Practice physical activities, such as bike riding, climbing, and jumping rope – During the summer, children are often playing outside for hours on end. It may become noticeable that your child is not keeping up with their peers. Activities with which you may notice some difficulty are often when children have to coordinate their arms and legs, such as jumping jacks, climbing the jungle gym, and learning to ride a 2-wheeler. By participating in therapy over the summer, therapists can address these specific concerns in order to help your child stay up to speed with their friends while performing these activities.

More availability over the summer – Since your children are out of school for the summer, they may have a lot more time and availability during the day to participate in more therapy. Summer camp and extra-curricular activities often only take up part of the day, so there may be more times you are available to schedule therapy appointments. Furthermore, although camp and extra-curricular activities are great options for staying active, they do not necessarily offer the same therapeutic benefits as therapy.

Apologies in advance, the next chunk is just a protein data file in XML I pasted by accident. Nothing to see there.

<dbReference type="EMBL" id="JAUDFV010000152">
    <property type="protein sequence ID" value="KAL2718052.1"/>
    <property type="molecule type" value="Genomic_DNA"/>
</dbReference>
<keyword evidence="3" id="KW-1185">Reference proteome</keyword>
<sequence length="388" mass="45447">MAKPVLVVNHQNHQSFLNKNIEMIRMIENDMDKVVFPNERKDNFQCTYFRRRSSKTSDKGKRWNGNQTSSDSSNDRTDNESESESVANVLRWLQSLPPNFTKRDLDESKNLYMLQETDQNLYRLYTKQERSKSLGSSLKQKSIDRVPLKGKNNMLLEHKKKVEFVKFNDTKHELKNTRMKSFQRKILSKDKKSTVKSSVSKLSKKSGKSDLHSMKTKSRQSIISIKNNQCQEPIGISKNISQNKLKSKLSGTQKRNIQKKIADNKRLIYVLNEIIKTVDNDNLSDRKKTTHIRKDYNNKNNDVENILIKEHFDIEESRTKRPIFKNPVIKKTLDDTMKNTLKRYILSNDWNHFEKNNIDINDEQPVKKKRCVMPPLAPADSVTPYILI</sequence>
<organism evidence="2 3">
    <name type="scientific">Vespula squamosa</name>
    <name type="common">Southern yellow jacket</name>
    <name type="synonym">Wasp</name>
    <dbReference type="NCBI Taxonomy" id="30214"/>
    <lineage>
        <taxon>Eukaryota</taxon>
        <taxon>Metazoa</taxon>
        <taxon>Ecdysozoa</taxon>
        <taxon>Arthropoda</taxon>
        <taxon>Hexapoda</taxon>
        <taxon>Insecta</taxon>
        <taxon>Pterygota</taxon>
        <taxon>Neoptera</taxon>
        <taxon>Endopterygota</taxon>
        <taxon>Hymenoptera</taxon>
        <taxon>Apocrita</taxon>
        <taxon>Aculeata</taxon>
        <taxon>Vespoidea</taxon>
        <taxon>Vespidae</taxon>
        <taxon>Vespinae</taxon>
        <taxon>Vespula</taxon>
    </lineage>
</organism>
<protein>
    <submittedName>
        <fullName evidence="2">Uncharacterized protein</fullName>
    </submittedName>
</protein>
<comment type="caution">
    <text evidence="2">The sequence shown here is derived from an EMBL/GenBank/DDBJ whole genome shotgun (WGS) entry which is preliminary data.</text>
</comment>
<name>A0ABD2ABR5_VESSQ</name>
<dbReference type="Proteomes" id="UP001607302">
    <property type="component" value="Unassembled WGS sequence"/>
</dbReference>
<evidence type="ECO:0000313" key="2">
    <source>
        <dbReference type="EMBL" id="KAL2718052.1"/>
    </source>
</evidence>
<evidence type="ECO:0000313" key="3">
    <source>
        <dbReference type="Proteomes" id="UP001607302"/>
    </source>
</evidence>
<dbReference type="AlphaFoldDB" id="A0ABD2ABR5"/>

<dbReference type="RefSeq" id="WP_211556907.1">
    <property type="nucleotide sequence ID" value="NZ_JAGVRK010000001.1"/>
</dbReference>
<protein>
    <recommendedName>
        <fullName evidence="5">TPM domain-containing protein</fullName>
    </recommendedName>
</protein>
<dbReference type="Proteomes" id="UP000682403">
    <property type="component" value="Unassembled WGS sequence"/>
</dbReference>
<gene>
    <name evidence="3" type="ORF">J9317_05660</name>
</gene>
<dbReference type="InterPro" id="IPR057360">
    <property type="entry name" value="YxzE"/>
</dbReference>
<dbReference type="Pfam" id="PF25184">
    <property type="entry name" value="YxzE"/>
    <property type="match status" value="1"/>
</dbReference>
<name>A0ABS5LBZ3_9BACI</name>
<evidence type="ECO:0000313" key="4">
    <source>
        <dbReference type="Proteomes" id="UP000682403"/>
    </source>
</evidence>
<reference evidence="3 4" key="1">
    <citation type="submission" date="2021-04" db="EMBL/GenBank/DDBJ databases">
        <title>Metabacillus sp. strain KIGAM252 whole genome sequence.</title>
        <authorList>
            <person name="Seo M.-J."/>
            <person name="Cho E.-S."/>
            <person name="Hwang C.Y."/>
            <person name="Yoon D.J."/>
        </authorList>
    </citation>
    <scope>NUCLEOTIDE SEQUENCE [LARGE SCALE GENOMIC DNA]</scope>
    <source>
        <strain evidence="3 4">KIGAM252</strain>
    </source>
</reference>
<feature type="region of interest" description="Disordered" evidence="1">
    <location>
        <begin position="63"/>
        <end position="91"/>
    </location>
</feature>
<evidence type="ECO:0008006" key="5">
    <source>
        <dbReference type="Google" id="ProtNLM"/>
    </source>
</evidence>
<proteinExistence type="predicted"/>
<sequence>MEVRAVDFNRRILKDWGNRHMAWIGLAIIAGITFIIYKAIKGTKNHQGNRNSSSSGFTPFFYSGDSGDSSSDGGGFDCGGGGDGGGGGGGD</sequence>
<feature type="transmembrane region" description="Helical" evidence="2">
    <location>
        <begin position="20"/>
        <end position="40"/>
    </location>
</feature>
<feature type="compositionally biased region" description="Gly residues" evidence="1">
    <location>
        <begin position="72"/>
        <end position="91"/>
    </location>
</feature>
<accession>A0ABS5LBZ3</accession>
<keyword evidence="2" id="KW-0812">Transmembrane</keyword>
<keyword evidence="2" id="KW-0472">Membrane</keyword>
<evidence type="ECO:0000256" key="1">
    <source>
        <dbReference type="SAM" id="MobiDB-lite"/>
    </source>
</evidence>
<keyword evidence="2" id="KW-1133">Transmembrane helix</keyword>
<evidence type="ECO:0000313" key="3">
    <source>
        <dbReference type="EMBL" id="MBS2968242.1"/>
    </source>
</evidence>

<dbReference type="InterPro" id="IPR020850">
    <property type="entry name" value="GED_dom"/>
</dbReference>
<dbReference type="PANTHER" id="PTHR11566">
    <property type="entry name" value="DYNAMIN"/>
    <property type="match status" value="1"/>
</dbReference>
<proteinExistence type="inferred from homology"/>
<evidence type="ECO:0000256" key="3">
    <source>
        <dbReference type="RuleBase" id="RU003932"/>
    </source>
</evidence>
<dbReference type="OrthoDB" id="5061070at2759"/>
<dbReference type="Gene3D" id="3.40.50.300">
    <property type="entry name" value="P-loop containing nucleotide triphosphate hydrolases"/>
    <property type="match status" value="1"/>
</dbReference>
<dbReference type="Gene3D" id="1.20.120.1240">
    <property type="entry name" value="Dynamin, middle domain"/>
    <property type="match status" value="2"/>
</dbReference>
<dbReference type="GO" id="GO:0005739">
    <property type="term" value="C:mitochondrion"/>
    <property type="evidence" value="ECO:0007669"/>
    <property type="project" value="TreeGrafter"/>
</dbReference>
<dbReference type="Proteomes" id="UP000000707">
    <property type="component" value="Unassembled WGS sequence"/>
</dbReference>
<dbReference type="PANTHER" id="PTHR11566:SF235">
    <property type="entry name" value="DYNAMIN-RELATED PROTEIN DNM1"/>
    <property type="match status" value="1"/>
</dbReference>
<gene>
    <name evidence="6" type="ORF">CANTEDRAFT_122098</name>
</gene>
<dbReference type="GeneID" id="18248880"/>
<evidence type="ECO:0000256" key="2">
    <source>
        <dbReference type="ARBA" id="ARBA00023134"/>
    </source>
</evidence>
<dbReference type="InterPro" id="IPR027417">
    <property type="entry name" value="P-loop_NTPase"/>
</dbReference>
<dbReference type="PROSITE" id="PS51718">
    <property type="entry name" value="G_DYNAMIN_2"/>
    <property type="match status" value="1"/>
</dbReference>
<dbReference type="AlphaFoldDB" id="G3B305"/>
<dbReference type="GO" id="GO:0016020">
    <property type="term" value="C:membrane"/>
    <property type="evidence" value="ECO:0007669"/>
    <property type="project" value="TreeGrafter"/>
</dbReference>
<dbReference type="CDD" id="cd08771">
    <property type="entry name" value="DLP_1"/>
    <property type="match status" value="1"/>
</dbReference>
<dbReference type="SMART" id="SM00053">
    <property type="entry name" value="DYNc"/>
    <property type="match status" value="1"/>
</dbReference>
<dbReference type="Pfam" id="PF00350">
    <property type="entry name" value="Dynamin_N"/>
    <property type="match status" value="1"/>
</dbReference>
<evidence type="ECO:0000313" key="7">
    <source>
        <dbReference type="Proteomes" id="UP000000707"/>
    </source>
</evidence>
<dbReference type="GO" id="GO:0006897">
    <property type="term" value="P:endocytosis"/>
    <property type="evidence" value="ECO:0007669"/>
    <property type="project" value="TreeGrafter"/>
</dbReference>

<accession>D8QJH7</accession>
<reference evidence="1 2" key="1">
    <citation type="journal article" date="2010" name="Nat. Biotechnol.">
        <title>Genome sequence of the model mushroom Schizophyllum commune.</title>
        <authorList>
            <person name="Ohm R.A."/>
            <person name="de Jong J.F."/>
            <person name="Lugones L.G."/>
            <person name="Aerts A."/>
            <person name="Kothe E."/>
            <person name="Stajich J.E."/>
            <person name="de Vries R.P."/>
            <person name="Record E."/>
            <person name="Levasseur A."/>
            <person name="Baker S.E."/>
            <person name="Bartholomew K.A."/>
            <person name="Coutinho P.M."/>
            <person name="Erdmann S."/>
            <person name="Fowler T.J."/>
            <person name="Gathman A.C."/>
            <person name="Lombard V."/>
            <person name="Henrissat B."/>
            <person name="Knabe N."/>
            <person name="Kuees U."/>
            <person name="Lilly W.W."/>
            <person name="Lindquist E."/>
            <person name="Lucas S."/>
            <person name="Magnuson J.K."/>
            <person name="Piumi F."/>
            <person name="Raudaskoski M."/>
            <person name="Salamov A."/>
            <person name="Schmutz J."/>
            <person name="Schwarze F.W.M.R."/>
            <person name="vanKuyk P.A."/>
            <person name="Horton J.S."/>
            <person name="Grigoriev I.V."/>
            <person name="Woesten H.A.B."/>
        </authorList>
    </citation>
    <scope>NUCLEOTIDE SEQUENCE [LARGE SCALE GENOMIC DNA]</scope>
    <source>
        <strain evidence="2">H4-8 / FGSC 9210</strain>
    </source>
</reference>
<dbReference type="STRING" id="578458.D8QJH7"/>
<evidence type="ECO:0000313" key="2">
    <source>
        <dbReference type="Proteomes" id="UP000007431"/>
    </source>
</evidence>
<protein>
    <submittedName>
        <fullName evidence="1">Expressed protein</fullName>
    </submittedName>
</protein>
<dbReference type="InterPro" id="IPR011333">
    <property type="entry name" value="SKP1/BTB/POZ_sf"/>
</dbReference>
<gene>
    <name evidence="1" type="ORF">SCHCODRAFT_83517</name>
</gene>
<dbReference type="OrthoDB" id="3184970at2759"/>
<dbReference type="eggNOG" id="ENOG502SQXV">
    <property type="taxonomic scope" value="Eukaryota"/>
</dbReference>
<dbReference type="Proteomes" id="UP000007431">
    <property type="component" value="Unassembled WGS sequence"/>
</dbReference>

Provides structure to their day– Oftentimes, summer can be a season of unstructured play time in which children can do anything they would like. Sometimes the choices are so overwhelming that this can often lead to hours of playing video games, watching TV, and other sedentary activities. Therapy can provide structure to your child’s day to make them feel like they are being productive by spending their time doing valuable tasks.

Opportunity for peer interaction outside of school – Once school is over for the summer, some children may only spend their time with the same friends every day. Therapy sessions can provide the opportunity to make more friends in the clinic and learn how to engage in social situations with other people.

These are just a few of the many benefits that therapy can provide to your child over the summer! By making your child more actively engaged in goal-directed activities, you are setting your child up to be productive students the following school year and active children during the summer!

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When Your Child Hates Day Camp